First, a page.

Also in response to the excellent WU of Thuper Ranger:
John Wilkes Booth was cornered by the Union Soldiers in a Virginia at tobacco barn. Historian do not know if he was killed by the soldiers of if he committed suicide. John Wilkes Booth died on April 26, 1865.
There is actually quite a bit of information of the story of Booth's escape and the Tobacco barn. Shortly after killing Lincoln, Booth managed to escape into southern Maryland with the help of the Confederate agent David Herold. This was actually rather brilliant, as none of the Union soldiers thought to turn north. After waiting for a day in Maryland, both Booth and Herold managed to time the tides and the gunboats correctly in order to cross the Potomac back into Virginia.

They quickly made their way south, finding their way to a ferry crossing at the Rappahannock River. As Booth and Herold were crossing the Rappahannock River, they were greeted by three former Confederate soldiers. Mortimer Ruggles, his cousin Absalom Bainbridge along with William Jett. Later Herold boasted to the soldiers that they had killed President Lincoln. Jett aided Booth and Herold by eventually finding shelter for the pair at the farm of nearby southern sympathisers, the Garretts.

Upon arriving at the Garrett house, Herold and Booth were directed to the Tobacco barn where they would spend their time at the farm. Garrett, being quite a shrewd man, actually padlocked the barn, locking the two men inside; he was afraid they would attempt to steal his cattle. This effectively cut off any chance of escape that Booth had.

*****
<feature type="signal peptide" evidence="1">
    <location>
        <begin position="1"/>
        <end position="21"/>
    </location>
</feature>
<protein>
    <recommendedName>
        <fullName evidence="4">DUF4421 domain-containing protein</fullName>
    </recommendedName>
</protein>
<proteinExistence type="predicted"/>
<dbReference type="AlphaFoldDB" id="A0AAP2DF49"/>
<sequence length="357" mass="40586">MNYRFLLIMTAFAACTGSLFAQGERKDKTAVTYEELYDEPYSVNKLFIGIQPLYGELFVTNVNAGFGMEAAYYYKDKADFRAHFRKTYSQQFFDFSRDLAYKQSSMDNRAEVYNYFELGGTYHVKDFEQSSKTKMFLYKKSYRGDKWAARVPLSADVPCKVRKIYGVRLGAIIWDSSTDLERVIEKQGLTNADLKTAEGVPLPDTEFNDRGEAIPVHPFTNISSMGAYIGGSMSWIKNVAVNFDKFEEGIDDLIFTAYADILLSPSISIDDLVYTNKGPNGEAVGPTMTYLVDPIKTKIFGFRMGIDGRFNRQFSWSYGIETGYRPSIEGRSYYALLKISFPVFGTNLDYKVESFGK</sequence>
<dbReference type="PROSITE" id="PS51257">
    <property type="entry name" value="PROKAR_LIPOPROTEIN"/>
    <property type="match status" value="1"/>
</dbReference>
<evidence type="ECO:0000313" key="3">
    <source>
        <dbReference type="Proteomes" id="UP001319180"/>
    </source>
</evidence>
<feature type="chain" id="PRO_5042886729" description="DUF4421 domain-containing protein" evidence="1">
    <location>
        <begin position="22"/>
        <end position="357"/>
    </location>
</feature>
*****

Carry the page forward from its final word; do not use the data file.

Meanwhile, twenty-five members of the 16th New York Cavalry unit, under the command of Lt. Edward Doherty, were following Booth's trail. They arrived at the ferry crossing the Rappahannock. The ferryman reported no sightings of Booth, but he did recall seeing a man with a broken leg crossing the ferry earlier. A local fisherman revealed that Jett, who was most likely involved, could be found at the nearby Star Hotel with his girlfriend.

The cavalry made haste to reach the hotel, quickly finding Jett. Everton Conger, one of Doherty's men, discovered that Booth was at the farm by holding his revolver to Jett's head. Upon reaching the farm, the Garretts quickly revealed where Booth was sleeping(after having guns pointed at their heads as well). The cavalry encircled the barn, calling for Booth to come out and surrender; they were under orders to take him alive. Herold quickly emerged, owning up to his role in hopes of a less severe fate. Booth, however, did not come out. Booth refused to surrender, and about 4 a.m., the tobacco shed was set afire. The blaze allowed the soldiers to see Booth moving in the wooden building with a pistol and a rifle. It was at this point that Boston Corbett, another cavalryman, fired his own pistol, claiming later that it was to prevent Booth from killing more people. Several soldiers dragged Booth, still alive, from the burning structure. Booth had been shot in the neck. As he was laid on a wooden porch, he was found to be paralyzed from the neck down and whispered his final words, "tell my mother I did it for my country...useless, useless {while looking at his hands being held up to his face}."